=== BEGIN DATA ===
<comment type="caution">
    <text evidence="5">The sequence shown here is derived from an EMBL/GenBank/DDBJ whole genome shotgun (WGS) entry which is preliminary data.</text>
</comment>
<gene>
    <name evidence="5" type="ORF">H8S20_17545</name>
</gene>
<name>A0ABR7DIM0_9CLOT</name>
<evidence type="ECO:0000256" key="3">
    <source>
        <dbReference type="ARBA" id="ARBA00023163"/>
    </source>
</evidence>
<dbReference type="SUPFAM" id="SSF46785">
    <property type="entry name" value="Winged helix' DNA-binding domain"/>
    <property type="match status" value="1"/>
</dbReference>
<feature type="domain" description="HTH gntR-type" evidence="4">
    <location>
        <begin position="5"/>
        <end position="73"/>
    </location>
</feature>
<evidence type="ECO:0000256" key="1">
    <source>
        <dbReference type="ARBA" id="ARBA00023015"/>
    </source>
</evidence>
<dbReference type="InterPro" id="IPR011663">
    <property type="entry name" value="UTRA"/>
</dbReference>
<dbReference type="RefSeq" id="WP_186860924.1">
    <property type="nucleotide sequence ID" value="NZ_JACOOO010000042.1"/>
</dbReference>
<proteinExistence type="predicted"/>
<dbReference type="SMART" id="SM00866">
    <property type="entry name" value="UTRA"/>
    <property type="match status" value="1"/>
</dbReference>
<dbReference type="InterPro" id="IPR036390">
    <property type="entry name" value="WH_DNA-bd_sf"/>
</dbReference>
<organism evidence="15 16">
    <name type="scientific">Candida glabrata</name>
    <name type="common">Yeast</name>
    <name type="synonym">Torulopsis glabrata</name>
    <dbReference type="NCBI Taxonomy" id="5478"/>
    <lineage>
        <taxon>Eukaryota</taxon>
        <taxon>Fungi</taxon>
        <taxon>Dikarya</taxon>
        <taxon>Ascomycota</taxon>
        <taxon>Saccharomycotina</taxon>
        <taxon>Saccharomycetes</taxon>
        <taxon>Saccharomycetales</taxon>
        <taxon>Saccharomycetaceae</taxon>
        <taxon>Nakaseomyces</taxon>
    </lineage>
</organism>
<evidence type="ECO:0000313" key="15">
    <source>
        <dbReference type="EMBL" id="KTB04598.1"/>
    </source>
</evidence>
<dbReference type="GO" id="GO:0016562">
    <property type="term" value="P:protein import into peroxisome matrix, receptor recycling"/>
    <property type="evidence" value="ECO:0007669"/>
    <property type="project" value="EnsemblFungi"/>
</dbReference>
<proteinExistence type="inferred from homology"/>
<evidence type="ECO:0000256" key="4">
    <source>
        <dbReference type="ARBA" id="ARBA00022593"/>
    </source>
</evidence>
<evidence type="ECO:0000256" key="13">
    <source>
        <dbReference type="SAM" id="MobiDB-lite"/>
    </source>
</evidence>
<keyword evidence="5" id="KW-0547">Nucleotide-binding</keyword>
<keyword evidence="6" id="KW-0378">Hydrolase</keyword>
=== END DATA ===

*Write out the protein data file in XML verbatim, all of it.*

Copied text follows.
<comment type="caution">
    <text evidence="5">The sequence shown here is derived from an EMBL/GenBank/DDBJ whole genome shotgun (WGS) entry which is preliminary data.</text>
</comment>
<gene>
    <name evidence="5" type="ORF">H8S20_17545</name>
</gene>
<name>A0ABR7DIM0_9CLOT</name>
<evidence type="ECO:0000256" key="3">
    <source>
        <dbReference type="ARBA" id="ARBA00023163"/>
    </source>
</evidence>
<dbReference type="SUPFAM" id="SSF46785">
    <property type="entry name" value="Winged helix' DNA-binding domain"/>
    <property type="match status" value="1"/>
</dbReference>
<feature type="domain" description="HTH gntR-type" evidence="4">
    <location>
        <begin position="5"/>
        <end position="73"/>
    </location>
</feature>
<evidence type="ECO:0000256" key="1">
    <source>
        <dbReference type="ARBA" id="ARBA00023015"/>
    </source>
</evidence>
<dbReference type="InterPro" id="IPR011663">
    <property type="entry name" value="UTRA"/>
</dbReference>
<dbReference type="RefSeq" id="WP_186860924.1">
    <property type="nucleotide sequence ID" value="NZ_JACOOO010000042.1"/>
</dbReference>
<proteinExistence type="predicted"/>
<dbReference type="SMART" id="SM00866">
    <property type="entry name" value="UTRA"/>
    <property type="match status" value="1"/>
</dbReference>
<dbReference type="InterPro" id="IPR036390">
    <property type="entry name" value="WH_DNA-bd_sf"/>
</dbReference>
<organism evidence="15 16">
    <name type="scientific">Candida glabrata</name>
    <name type="common">Yeast</name>
    <name type="synonym">Torulopsis glabrata</name>
    <dbReference type="NCBI Taxonomy" id="5478"/>
    <lineage>
        <taxon>Eukaryota</taxon>
        <taxon>Fungi</taxon>
        <taxon>Dikarya</taxon>
        <taxon>Ascomycota</taxon>
        <taxon>Saccharomycotina</taxon>
        <taxon>Saccharomycetes</taxon>
        <taxon>Saccharomycetales</taxon>
        <taxon>Saccharomycetaceae</taxon>
        <taxon>Nakaseomyces</taxon>
    </lineage>
</organism>
<evidence type="ECO:0000313" key="15">
    <source>
        <dbReference type="EMBL" id="KTB04598.1"/>
    </source>
</evidence>
<dbReference type="GO" id="GO:0016562">
    <property type="term" value="P:protein import into peroxisome matrix, receptor recycling"/>
    <property type="evidence" value="ECO:0007669"/>
    <property type="project" value="EnsemblFungi"/>
</dbReference>
<proteinExistence type="inferred from homology"/>
<evidence type="ECO:0000256" key="4">
    <source>
        <dbReference type="ARBA" id="ARBA00022593"/>
    </source>
</evidence>
<evidence type="ECO:0000256" key="13">
    <source>
        <dbReference type="SAM" id="MobiDB-lite"/>
    </source>
</evidence>
<keyword evidence="5" id="KW-0547">Nucleotide-binding</keyword>
<keyword evidence="6" id="KW-0378">Hydrolase</keyword>